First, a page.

Our biggest worry when we took in three abandoned kittens was that they would never be interested in or even be truly able to connect with people, that they would always be wary, aloof and untouchable.
For the past 11 days we’ve seen them move forward so much. (Follow their daily progress on Chronicles of the Triplets) Slowly they moved out of their hiding spot beneath the piano. Warily they began to eat, stretch out and even sleep with us near by. Shannon, Justin and I spent as much time in the Kitten Zone as we could. We got down on the floor with them. We threw paper balls. We doled out treats. If we reached out our hands, they bolted.
We learned, instead, to sit close by, to sidle up inch by inch and be patient. (I can barely describe how badly we all want to reach down and pick up these little boos and hold them to our hearts!) The more we spent time with the kittens, the more we became aware of their signals. If there was any tension at all in their body, any wariness in their eyes, we moved away.
In the past few days something started to change. For me, it started with Scout.
Scout has been the most terrified of the kittens. It took days for him to even look at me. And now when he does, it’s looks like this – full of soul and… something. It’s as though he is longing for something but has no way to ask for it.
It isn’t food because, trust me, they’ve all learned how to ask for that.
Soon Shibumi showed signs of a similar longing. As I sat with Scout and Escher, she trotted over and curled up near me too and started to purr. Gently, I reached out and touched her side. She startled and then came back and looked at me. I tried again. One stroke. Two. She moved away and returned. This time I tried petting her head, gently rubbing around her ears, and she sat there as though on a precipice of longing, on one side the familiar, on the other side love.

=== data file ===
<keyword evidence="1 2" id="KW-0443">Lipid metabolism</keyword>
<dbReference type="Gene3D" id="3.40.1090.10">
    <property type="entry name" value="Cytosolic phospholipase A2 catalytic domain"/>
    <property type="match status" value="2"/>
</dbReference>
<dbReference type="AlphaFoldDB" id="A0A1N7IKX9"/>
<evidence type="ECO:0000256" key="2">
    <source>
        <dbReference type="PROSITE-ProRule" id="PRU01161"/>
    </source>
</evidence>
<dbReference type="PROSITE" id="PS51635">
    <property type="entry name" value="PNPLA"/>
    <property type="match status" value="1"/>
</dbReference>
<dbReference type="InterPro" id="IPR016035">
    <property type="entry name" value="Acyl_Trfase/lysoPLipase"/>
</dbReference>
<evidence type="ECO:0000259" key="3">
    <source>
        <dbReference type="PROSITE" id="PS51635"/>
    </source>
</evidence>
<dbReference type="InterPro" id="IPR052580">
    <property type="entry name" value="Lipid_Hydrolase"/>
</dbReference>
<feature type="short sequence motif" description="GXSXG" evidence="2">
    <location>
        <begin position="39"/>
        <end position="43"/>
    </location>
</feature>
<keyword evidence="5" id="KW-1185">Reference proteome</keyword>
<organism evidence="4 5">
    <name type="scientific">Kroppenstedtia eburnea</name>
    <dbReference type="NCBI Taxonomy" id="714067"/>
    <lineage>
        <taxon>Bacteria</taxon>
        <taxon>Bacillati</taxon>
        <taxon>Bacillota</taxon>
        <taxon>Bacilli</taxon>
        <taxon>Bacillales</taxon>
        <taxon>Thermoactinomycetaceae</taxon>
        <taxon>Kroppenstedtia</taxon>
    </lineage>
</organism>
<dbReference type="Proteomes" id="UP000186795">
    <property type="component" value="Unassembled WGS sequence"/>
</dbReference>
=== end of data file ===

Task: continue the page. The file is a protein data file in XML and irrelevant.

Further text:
That’s when Escher became curious as well.
His desire was clear, as was the fact that he didn’t know what he was longing for, how to ask for it or how to receive it. I reached out gently. He pulled away. I tried again, approaching from a different angle. He stayed very, very still. I rubbed his head and up around his ears and watched. It was like he didn’t quite understand what was happening but he couldn’t walk away.
It was in that moment that I started to understand is that we are literally teaching the kittens how to receive love. The desire is there but they have no experience with it at all. They have never been touched kindly, never stroked until they fell asleep, never picked up with love or kissed on the nose.
And though love is a wonderful gift, for the kittens, just as it has been (and may still be) for many of us, learning to receive love and affection is tremendously uncomfortable while being magically magnetic.
Love is vulnerable. It’s a risk. A risk we need to keep on taking if we want to feel loved and at home.
Taking in three abandoned kittens came as quite a surprise – as does three vet visits, three sets of vaccines and three spay/neuter surgeries! So we’re getting creative and relaunching the Sparkles e-course in support of these much-loved rescues! We’ve even made the registration fee adjustable in case you want to add a little extra to their care package. We know they’d appreciate it.
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